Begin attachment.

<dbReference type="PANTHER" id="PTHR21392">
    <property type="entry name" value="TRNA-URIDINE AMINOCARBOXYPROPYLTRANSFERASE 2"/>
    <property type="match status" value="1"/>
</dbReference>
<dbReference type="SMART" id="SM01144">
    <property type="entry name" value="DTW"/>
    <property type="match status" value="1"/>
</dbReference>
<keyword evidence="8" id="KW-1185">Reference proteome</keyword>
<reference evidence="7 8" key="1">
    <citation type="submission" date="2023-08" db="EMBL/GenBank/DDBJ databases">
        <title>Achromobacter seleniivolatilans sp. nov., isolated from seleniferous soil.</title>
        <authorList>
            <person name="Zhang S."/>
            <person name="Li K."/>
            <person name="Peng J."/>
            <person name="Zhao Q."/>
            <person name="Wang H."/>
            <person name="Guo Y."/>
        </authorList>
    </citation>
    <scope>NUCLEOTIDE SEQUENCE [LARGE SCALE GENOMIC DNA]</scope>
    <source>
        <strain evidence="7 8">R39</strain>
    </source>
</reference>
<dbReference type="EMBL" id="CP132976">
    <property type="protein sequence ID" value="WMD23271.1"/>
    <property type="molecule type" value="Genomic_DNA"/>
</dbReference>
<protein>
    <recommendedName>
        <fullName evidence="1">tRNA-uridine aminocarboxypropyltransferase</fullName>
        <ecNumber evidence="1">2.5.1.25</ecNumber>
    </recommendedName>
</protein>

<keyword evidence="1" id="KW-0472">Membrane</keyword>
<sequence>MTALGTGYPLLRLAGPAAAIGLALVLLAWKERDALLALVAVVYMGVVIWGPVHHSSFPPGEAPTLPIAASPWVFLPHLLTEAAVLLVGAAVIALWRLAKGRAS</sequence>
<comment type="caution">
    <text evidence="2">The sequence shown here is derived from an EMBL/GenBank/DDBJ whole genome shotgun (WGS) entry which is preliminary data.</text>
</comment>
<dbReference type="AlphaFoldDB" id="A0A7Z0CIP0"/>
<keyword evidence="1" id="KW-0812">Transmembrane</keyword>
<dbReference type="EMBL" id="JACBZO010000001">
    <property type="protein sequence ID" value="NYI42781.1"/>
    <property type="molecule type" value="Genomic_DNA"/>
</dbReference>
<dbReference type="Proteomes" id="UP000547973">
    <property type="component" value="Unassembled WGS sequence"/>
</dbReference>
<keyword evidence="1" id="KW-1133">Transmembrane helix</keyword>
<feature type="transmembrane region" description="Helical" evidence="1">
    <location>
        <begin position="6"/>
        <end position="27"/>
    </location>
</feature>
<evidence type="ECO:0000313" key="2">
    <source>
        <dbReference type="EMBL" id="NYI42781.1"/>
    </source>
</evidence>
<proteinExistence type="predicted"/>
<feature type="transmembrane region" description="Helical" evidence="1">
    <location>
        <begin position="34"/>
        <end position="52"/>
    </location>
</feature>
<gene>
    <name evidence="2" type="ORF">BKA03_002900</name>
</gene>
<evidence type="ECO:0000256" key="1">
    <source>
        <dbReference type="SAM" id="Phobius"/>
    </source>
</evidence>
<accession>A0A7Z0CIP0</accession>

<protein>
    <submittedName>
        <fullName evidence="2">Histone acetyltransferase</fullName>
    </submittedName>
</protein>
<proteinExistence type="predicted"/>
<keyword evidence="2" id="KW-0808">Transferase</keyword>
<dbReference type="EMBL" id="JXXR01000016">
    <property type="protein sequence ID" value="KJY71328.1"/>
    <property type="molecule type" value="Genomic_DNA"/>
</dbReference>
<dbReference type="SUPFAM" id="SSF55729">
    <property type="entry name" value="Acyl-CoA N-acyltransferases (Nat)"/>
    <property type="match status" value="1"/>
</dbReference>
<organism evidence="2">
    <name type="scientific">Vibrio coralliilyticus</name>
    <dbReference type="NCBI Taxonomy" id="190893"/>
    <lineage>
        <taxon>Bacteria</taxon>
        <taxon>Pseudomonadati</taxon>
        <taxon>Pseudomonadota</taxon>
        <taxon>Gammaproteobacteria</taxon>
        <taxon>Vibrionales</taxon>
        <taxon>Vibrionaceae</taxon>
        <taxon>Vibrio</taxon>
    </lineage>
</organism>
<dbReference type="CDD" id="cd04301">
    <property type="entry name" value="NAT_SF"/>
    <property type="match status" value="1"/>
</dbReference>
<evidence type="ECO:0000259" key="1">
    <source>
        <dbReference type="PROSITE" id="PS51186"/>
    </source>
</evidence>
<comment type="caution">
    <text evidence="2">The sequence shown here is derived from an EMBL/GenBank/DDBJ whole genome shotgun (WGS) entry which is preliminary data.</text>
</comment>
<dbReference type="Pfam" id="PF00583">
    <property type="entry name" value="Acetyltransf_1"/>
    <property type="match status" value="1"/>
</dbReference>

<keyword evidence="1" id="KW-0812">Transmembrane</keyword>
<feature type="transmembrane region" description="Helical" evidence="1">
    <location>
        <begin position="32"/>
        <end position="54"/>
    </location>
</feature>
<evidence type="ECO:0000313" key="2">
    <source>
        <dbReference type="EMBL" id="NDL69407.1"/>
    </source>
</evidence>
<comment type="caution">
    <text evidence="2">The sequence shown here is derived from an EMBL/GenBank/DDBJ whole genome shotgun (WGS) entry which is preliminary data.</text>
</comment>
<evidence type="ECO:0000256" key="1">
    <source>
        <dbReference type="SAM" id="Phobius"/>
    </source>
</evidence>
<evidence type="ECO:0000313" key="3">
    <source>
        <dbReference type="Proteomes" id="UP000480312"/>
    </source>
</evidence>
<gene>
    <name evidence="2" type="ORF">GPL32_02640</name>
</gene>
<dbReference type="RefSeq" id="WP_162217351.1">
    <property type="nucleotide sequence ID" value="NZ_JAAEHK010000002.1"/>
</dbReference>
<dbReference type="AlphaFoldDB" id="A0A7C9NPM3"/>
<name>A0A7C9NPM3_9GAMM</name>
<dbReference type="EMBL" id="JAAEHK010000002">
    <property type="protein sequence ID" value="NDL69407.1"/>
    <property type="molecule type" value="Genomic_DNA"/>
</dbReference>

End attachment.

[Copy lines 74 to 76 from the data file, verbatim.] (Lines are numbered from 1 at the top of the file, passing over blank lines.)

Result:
    <source>
        <dbReference type="SAM" id="Phobius"/>
    </source>